Raleigh, N.C. — The number of unaffiliated voters in North Carolina rivals the number of registered Republicans, but state rules make it difficult for any of those unaffiliateds to run for political office.
Of the 6.6 million registered voters statewide, almost 29 percent chose not to be affiliated with a political party. By comparison, Democrats account for about 40 percent of voter registrations, Republicans another 30 percent and Libertarians less than 1 percent.
"Most people that are registering as unaffiliated are doing it, I believe, because they're unhappy with the two political parties," said Rep. Ken Goodman, D-Richmond.
The rapid increase in unaffiliated registrations has prompted Goodman to push to make it easier for state and local candidates without a party label to get on the ballot.
Currently, someone not running as a Democrat or a Republican needs about 90,000 signatures to get on the statewide ballot or signatures totaling 4 percent of registered votes in a legislative district or county race.
"That bar is pretty high, and a lot of good talent may say, 'Well, that's just not worth the trouble.' So, we're leaving a lot of good people out of the process," Goodman said. "We have gerrymandered districts, we have super-majorities, we have high partisanship, and I just really think that, if you added unaffiliated candidates to the equation, some of that moderation that we've all been wanting would occur."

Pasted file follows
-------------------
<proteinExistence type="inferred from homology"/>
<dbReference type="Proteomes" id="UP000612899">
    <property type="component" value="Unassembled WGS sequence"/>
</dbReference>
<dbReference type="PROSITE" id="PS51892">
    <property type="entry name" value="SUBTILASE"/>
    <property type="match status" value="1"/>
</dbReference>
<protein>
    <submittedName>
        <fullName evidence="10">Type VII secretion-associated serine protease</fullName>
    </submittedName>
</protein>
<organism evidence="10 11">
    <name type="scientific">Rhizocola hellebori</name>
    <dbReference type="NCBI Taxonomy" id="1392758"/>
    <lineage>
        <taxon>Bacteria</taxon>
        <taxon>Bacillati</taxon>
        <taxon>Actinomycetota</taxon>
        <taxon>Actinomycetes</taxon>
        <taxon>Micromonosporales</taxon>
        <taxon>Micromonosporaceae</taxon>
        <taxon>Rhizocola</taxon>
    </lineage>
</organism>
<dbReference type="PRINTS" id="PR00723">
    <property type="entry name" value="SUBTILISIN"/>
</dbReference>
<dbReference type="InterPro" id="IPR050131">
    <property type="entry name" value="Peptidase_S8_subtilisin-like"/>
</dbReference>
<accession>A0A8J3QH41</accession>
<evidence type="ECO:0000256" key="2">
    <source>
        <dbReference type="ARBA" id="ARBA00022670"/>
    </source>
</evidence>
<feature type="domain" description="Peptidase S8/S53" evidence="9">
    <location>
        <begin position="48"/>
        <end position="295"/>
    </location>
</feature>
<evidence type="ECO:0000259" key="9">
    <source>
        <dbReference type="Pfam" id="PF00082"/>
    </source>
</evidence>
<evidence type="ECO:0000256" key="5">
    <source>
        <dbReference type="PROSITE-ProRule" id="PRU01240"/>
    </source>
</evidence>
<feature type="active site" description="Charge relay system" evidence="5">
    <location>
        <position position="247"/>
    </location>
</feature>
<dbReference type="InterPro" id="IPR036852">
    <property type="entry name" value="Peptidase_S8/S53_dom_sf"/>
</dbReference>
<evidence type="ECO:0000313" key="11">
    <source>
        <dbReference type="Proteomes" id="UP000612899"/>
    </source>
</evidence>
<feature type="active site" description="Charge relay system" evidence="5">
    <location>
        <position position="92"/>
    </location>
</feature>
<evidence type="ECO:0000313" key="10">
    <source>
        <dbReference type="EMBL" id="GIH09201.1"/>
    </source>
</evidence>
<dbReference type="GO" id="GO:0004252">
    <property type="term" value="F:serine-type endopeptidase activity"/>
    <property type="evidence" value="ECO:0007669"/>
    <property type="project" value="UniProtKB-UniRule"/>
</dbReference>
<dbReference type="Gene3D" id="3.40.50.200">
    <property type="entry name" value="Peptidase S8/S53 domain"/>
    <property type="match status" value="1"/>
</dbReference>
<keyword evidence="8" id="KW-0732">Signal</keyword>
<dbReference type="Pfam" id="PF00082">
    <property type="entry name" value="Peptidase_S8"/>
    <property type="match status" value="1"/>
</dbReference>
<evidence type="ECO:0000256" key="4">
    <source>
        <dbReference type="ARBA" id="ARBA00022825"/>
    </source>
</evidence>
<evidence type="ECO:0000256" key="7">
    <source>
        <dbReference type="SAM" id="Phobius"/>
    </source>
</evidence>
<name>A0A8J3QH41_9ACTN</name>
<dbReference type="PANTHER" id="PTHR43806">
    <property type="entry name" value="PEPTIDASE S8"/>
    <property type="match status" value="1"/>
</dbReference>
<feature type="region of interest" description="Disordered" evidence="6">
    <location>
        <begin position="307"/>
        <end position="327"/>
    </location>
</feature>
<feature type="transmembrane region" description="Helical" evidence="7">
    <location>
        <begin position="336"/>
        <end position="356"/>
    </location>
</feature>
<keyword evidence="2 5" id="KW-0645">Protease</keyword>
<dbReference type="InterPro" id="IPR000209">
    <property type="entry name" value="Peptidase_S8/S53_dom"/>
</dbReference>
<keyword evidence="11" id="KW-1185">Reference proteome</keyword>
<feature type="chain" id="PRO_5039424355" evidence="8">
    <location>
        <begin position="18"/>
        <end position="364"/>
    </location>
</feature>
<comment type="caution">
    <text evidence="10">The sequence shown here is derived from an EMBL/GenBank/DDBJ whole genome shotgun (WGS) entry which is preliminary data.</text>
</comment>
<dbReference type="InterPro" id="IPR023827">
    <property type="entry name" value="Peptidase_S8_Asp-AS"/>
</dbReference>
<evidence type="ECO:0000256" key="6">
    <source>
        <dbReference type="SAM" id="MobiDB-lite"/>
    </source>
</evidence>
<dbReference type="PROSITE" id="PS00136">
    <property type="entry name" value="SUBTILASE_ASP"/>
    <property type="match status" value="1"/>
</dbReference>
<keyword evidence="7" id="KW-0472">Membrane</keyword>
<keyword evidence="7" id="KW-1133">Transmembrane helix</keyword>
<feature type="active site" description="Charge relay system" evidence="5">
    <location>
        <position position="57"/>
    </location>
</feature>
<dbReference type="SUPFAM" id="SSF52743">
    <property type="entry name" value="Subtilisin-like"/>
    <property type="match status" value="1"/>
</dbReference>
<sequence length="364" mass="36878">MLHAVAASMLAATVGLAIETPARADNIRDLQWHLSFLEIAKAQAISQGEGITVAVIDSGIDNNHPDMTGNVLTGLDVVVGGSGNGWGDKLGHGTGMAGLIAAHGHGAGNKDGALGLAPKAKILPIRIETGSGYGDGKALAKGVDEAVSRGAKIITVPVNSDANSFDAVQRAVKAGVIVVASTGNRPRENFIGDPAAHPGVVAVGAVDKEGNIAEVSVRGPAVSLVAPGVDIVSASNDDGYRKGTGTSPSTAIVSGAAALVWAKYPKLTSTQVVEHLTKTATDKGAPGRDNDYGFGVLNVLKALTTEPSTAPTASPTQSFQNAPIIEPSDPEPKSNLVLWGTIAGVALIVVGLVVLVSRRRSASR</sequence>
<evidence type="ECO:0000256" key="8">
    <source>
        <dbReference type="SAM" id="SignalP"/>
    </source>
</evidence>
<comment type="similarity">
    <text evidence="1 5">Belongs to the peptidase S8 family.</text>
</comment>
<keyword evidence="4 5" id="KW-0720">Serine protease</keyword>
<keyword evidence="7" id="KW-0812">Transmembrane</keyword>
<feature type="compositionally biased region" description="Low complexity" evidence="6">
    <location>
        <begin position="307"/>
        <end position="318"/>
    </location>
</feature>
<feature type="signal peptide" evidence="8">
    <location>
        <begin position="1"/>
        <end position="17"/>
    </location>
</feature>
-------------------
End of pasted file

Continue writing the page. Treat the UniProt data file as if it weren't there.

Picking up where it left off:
He said he is still working out details, but he plans to file legislation early next year to ease ballot access for unaffiliated candidates.
That could pose a political threat to established Democrats and Republicans.
"An unaffiliated candidate is a very tricky issue," North Carolina Republican Party Chairman Robin Hayes said. "If the parties define themselves through their platforms, then it makes it easier for potential voters to decide if this candidate reflects my view."
Democratic consultant Scott Falmlen said he respects access for serious unaffiliated candidates – with limits.
"(We don't want to be) creating a situation where any Tom, Dick or Harry with 1,000 or 2,000 signatures or whatever can get on the ballot," Falmlen said.
Goodman said he realizes his effort will be a political long-shot.
"People just do not abdicate power, so I'm sure it will be a tough sell," he said.